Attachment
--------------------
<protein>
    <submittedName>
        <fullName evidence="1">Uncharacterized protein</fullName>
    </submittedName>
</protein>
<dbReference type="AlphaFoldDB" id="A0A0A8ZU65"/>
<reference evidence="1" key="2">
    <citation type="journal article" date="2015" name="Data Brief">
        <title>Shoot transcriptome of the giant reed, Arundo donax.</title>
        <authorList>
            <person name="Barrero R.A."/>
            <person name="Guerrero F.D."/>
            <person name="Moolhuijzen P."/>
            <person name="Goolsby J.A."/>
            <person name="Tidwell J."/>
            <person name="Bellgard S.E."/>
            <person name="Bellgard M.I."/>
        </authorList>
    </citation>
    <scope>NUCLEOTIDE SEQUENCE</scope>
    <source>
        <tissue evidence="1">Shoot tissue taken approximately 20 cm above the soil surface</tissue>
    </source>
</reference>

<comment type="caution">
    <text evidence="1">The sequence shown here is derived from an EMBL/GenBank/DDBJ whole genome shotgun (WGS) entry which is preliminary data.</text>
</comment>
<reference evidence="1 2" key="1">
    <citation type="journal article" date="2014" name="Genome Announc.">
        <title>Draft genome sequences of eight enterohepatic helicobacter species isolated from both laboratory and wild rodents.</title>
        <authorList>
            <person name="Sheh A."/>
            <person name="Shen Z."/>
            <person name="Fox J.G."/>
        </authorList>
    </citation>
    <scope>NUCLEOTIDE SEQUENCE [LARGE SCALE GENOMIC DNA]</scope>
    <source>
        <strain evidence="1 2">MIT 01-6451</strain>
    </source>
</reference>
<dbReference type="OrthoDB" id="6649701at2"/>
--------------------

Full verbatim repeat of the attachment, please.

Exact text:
<protein>
    <submittedName>
        <fullName evidence="1">Uncharacterized protein</fullName>
    </submittedName>
</protein>
<dbReference type="AlphaFoldDB" id="A0A0A8ZU65"/>
<reference evidence="1" key="2">
    <citation type="journal article" date="2015" name="Data Brief">
        <title>Shoot transcriptome of the giant reed, Arundo donax.</title>
        <authorList>
            <person name="Barrero R.A."/>
            <person name="Guerrero F.D."/>
            <person name="Moolhuijzen P."/>
            <person name="Goolsby J.A."/>
            <person name="Tidwell J."/>
            <person name="Bellgard S.E."/>
            <person name="Bellgard M.I."/>
        </authorList>
    </citation>
    <scope>NUCLEOTIDE SEQUENCE</scope>
    <source>
        <tissue evidence="1">Shoot tissue taken approximately 20 cm above the soil surface</tissue>
    </source>
</reference>

<comment type="caution">
    <text evidence="1">The sequence shown here is derived from an EMBL/GenBank/DDBJ whole genome shotgun (WGS) entry which is preliminary data.</text>
</comment>
<reference evidence="1 2" key="1">
    <citation type="journal article" date="2014" name="Genome Announc.">
        <title>Draft genome sequences of eight enterohepatic helicobacter species isolated from both laboratory and wild rodents.</title>
        <authorList>
            <person name="Sheh A."/>
            <person name="Shen Z."/>
            <person name="Fox J.G."/>
        </authorList>
    </citation>
    <scope>NUCLEOTIDE SEQUENCE [LARGE SCALE GENOMIC DNA]</scope>
    <source>
        <strain evidence="1 2">MIT 01-6451</strain>
    </source>
</reference>
<dbReference type="OrthoDB" id="6649701at2"/>